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Posted by garyla on Monday, November 26, 2012 4:50 PM

Oh, there it is!

I couldn't remember where I left that thing.

If I ever met a train I didn't like, I can't remember when it happened!
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Posted by Andrew Falconer on Sunday, December 30, 2012 10:13 PM

IF it not too much trouble, can someone please put the MILW flat car and the trucks on a longer flat car and move them to the Vicksburg Historical Society in Vicksburg, Michigan, located along side the CN tracks.

 

They need to add a classic flat car to their collection of rolling stock.

Thank You.

Andrew Falconer

Andrew

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Posted by ChrisBIGDoer on Wednesday, February 20, 2013 3:00 PM

Oddly, a similar Milwaukee Road flat car has shown up in my own town. The car appears very close in appearance to the first one I found, at least to a neophyte like me.

Seen on the lead to a rail car repair facility. It's been painted with a combination of spray paint and house paint. The old logo can be seen and some other data is somewhat visible, but the road number has been covered up.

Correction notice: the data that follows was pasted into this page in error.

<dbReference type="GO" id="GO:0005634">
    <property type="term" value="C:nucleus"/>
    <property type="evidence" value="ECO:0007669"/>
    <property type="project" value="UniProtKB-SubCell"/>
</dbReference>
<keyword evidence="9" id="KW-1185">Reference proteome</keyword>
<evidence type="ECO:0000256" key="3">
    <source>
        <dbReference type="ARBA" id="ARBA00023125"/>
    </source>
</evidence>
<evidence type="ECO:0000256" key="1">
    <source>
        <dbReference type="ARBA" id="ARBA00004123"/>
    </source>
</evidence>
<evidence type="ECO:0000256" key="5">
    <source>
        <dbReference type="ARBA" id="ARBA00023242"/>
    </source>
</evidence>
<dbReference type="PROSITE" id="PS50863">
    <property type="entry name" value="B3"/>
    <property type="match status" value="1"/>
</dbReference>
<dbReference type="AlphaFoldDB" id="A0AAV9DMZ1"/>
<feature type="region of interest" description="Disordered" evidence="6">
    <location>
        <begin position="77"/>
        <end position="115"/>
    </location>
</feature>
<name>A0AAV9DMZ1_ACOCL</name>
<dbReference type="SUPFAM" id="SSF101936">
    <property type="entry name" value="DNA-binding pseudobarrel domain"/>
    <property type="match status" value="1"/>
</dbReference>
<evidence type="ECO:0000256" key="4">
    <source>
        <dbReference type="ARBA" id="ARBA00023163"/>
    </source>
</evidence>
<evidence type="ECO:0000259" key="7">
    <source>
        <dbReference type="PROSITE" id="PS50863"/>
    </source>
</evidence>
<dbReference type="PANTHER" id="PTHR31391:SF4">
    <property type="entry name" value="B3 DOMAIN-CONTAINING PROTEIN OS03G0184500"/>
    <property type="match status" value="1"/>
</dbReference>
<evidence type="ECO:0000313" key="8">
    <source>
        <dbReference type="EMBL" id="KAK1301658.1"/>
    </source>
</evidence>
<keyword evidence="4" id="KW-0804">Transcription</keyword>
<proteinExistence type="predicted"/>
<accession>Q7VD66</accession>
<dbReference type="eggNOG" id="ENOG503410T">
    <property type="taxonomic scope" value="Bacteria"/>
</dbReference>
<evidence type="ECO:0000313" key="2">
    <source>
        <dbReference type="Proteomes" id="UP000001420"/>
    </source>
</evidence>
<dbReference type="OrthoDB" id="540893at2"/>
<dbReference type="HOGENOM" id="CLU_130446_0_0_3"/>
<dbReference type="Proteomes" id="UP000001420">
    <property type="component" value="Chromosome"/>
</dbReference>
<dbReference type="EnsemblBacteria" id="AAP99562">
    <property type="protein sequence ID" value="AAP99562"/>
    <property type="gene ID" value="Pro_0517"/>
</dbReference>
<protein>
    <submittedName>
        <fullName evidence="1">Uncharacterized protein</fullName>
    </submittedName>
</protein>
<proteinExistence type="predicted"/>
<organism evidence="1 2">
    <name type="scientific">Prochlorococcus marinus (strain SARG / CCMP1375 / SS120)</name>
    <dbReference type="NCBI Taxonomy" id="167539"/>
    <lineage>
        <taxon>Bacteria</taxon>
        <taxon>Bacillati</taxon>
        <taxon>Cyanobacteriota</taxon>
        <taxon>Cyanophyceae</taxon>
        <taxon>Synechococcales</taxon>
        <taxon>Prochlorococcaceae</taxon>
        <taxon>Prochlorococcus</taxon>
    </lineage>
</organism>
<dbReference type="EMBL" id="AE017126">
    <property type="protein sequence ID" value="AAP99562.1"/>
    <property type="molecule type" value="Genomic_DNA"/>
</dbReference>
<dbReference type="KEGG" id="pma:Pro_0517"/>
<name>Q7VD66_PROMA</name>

What's in store for it?

It's pretty old I think. I can post more pics if needed.

Chris “BIGDoer”

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Posted by edblysard on Wednesday, February 20, 2013 3:08 PM

MOW service for the rest of its usable life span.

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Posted by mudchicken on Wednesday, February 20, 2013 3:35 PM

Re-deck it with new lumber/ cribbing and turn it loose. So many flatcars get rejected because of deck damage. M/W service can be almost forever with non-welded/riveted frames.

Mudchicken Nothing is worth taking the risk of losing a life over. Come home tonight in the same condition that you left home this morning in. Safety begins with ME.... cinscocom-west